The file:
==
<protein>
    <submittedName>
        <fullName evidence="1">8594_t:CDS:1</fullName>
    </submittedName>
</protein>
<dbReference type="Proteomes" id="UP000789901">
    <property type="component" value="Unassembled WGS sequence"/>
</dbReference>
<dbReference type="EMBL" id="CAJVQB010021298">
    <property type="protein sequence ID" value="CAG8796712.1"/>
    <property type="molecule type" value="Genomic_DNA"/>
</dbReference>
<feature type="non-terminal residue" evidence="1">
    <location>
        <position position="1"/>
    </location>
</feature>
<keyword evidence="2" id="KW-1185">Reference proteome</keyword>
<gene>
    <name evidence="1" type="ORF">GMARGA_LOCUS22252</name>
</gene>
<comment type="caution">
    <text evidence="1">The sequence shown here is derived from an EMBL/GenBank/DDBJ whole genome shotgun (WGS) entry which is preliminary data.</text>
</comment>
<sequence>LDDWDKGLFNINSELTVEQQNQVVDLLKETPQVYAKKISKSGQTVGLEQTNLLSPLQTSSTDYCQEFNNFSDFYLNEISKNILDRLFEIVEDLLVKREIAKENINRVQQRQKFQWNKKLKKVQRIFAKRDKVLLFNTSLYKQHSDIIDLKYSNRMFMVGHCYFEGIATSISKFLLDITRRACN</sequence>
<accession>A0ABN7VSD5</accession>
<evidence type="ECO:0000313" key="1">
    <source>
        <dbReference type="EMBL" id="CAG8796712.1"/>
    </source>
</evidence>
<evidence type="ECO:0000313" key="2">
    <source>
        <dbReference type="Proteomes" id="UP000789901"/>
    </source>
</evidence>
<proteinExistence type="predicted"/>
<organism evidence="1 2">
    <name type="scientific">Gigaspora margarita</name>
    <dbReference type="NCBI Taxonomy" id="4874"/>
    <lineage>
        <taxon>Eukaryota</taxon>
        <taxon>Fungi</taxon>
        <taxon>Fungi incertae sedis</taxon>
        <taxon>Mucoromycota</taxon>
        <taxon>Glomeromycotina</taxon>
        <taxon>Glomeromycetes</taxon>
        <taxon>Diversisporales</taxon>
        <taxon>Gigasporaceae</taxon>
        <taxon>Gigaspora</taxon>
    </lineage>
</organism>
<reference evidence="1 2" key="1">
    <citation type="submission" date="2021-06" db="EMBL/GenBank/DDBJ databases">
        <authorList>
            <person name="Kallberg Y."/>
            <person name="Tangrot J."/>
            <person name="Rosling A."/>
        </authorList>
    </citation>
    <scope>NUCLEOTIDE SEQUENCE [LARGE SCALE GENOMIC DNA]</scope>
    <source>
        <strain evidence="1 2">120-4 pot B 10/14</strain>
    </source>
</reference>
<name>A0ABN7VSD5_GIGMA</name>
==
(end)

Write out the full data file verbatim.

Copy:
<protein>
    <submittedName>
        <fullName evidence="1">8594_t:CDS:1</fullName>
    </submittedName>
</protein>
<dbReference type="Proteomes" id="UP000789901">
    <property type="component" value="Unassembled WGS sequence"/>
</dbReference>
<dbReference type="EMBL" id="CAJVQB010021298">
    <property type="protein sequence ID" value="CAG8796712.1"/>
    <property type="molecule type" value="Genomic_DNA"/>
</dbReference>
<feature type="non-terminal residue" evidence="1">
    <location>
        <position position="1"/>
    </location>
</feature>
<keyword evidence="2" id="KW-1185">Reference proteome</keyword>
<gene>
    <name evidence="1" type="ORF">GMARGA_LOCUS22252</name>
</gene>
<comment type="caution">
    <text evidence="1">The sequence shown here is derived from an EMBL/GenBank/DDBJ whole genome shotgun (WGS) entry which is preliminary data.</text>
</comment>
<sequence>LDDWDKGLFNINSELTVEQQNQVVDLLKETPQVYAKKISKSGQTVGLEQTNLLSPLQTSSTDYCQEFNNFSDFYLNEISKNILDRLFEIVEDLLVKREIAKENINRVQQRQKFQWNKKLKKVQRIFAKRDKVLLFNTSLYKQHSDIIDLKYSNRMFMVGHCYFEGIATSISKFLLDITRRACN</sequence>
<accession>A0ABN7VSD5</accession>
<evidence type="ECO:0000313" key="1">
    <source>
        <dbReference type="EMBL" id="CAG8796712.1"/>
    </source>
</evidence>
<evidence type="ECO:0000313" key="2">
    <source>
        <dbReference type="Proteomes" id="UP000789901"/>
    </source>
</evidence>
<proteinExistence type="predicted"/>
<organism evidence="1 2">
    <name type="scientific">Gigaspora margarita</name>
    <dbReference type="NCBI Taxonomy" id="4874"/>
    <lineage>
        <taxon>Eukaryota</taxon>
        <taxon>Fungi</taxon>
        <taxon>Fungi incertae sedis</taxon>
        <taxon>Mucoromycota</taxon>
        <taxon>Glomeromycotina</taxon>
        <taxon>Glomeromycetes</taxon>
        <taxon>Diversisporales</taxon>
        <taxon>Gigasporaceae</taxon>
        <taxon>Gigaspora</taxon>
    </lineage>
</organism>
<reference evidence="1 2" key="1">
    <citation type="submission" date="2021-06" db="EMBL/GenBank/DDBJ databases">
        <authorList>
            <person name="Kallberg Y."/>
            <person name="Tangrot J."/>
            <person name="Rosling A."/>
        </authorList>
    </citation>
    <scope>NUCLEOTIDE SEQUENCE [LARGE SCALE GENOMIC DNA]</scope>
    <source>
        <strain evidence="1 2">120-4 pot B 10/14</strain>
    </source>
</reference>
<name>A0ABN7VSD5_GIGMA</name>